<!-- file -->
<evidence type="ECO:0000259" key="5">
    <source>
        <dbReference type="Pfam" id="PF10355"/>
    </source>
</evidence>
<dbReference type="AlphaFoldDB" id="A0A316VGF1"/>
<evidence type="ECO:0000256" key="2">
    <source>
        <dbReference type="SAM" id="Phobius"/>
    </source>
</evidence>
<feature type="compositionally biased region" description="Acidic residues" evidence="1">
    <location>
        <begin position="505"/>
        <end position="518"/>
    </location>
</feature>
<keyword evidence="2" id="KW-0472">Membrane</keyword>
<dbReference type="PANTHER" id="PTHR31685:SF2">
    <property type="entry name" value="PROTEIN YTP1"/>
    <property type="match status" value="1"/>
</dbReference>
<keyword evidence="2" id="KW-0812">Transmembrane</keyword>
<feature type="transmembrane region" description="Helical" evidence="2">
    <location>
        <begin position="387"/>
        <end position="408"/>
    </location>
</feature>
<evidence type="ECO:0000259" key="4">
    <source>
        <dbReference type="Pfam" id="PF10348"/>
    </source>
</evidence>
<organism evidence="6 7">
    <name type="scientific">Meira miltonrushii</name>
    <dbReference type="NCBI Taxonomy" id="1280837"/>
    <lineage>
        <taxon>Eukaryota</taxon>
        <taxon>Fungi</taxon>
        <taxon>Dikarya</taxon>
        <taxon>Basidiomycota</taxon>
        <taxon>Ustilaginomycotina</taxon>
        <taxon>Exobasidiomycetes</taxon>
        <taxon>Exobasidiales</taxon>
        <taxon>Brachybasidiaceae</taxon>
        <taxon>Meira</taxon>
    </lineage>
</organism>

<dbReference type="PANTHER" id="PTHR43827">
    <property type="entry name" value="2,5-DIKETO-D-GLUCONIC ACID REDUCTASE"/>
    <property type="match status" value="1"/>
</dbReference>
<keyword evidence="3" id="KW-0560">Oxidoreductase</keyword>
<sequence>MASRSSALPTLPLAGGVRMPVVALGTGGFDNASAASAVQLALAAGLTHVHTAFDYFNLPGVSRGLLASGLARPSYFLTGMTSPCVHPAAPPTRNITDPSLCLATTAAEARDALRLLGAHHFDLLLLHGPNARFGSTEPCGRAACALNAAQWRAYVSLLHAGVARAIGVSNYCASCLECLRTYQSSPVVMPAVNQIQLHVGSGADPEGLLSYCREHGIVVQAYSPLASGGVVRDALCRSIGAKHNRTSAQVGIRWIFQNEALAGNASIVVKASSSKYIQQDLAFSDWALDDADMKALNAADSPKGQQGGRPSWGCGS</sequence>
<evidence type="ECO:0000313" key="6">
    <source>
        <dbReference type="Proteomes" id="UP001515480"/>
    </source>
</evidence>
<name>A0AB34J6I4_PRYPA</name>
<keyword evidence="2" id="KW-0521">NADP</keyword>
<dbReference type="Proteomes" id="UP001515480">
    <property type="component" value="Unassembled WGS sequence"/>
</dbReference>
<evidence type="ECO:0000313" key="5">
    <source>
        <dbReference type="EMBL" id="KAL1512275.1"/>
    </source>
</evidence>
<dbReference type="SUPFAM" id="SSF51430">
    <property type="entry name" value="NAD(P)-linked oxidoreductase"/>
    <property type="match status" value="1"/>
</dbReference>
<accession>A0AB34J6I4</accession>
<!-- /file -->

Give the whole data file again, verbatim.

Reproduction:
<evidence type="ECO:0000259" key="5">
    <source>
        <dbReference type="Pfam" id="PF10355"/>
    </source>
</evidence>
<dbReference type="AlphaFoldDB" id="A0A316VGF1"/>
<evidence type="ECO:0000256" key="2">
    <source>
        <dbReference type="SAM" id="Phobius"/>
    </source>
</evidence>
<feature type="compositionally biased region" description="Acidic residues" evidence="1">
    <location>
        <begin position="505"/>
        <end position="518"/>
    </location>
</feature>
<keyword evidence="2" id="KW-0472">Membrane</keyword>
<dbReference type="PANTHER" id="PTHR31685:SF2">
    <property type="entry name" value="PROTEIN YTP1"/>
    <property type="match status" value="1"/>
</dbReference>
<keyword evidence="2" id="KW-0812">Transmembrane</keyword>
<feature type="transmembrane region" description="Helical" evidence="2">
    <location>
        <begin position="387"/>
        <end position="408"/>
    </location>
</feature>
<evidence type="ECO:0000259" key="4">
    <source>
        <dbReference type="Pfam" id="PF10348"/>
    </source>
</evidence>
<organism evidence="6 7">
    <name type="scientific">Meira miltonrushii</name>
    <dbReference type="NCBI Taxonomy" id="1280837"/>
    <lineage>
        <taxon>Eukaryota</taxon>
        <taxon>Fungi</taxon>
        <taxon>Dikarya</taxon>
        <taxon>Basidiomycota</taxon>
        <taxon>Ustilaginomycotina</taxon>
        <taxon>Exobasidiomycetes</taxon>
        <taxon>Exobasidiales</taxon>
        <taxon>Brachybasidiaceae</taxon>
        <taxon>Meira</taxon>
    </lineage>
</organism>

<dbReference type="PANTHER" id="PTHR43827">
    <property type="entry name" value="2,5-DIKETO-D-GLUCONIC ACID REDUCTASE"/>
    <property type="match status" value="1"/>
</dbReference>
<keyword evidence="3" id="KW-0560">Oxidoreductase</keyword>
<sequence>MASRSSALPTLPLAGGVRMPVVALGTGGFDNASAASAVQLALAAGLTHVHTAFDYFNLPGVSRGLLASGLARPSYFLTGMTSPCVHPAAPPTRNITDPSLCLATTAAEARDALRLLGAHHFDLLLLHGPNARFGSTEPCGRAACALNAAQWRAYVSLLHAGVARAIGVSNYCASCLECLRTYQSSPVVMPAVNQIQLHVGSGADPEGLLSYCREHGIVVQAYSPLASGGVVRDALCRSIGAKHNRTSAQVGIRWIFQNEALAGNASIVVKASSSKYIQQDLAFSDWALDDADMKALNAADSPKGQQGGRPSWGCGS</sequence>
<evidence type="ECO:0000313" key="6">
    <source>
        <dbReference type="Proteomes" id="UP001515480"/>
    </source>
</evidence>
<name>A0AB34J6I4_PRYPA</name>
<keyword evidence="2" id="KW-0521">NADP</keyword>
<dbReference type="Proteomes" id="UP001515480">
    <property type="component" value="Unassembled WGS sequence"/>
</dbReference>
<evidence type="ECO:0000313" key="5">
    <source>
        <dbReference type="EMBL" id="KAL1512275.1"/>
    </source>
</evidence>
<dbReference type="SUPFAM" id="SSF51430">
    <property type="entry name" value="NAD(P)-linked oxidoreductase"/>
    <property type="match status" value="1"/>
</dbReference>
<accession>A0AB34J6I4</accession>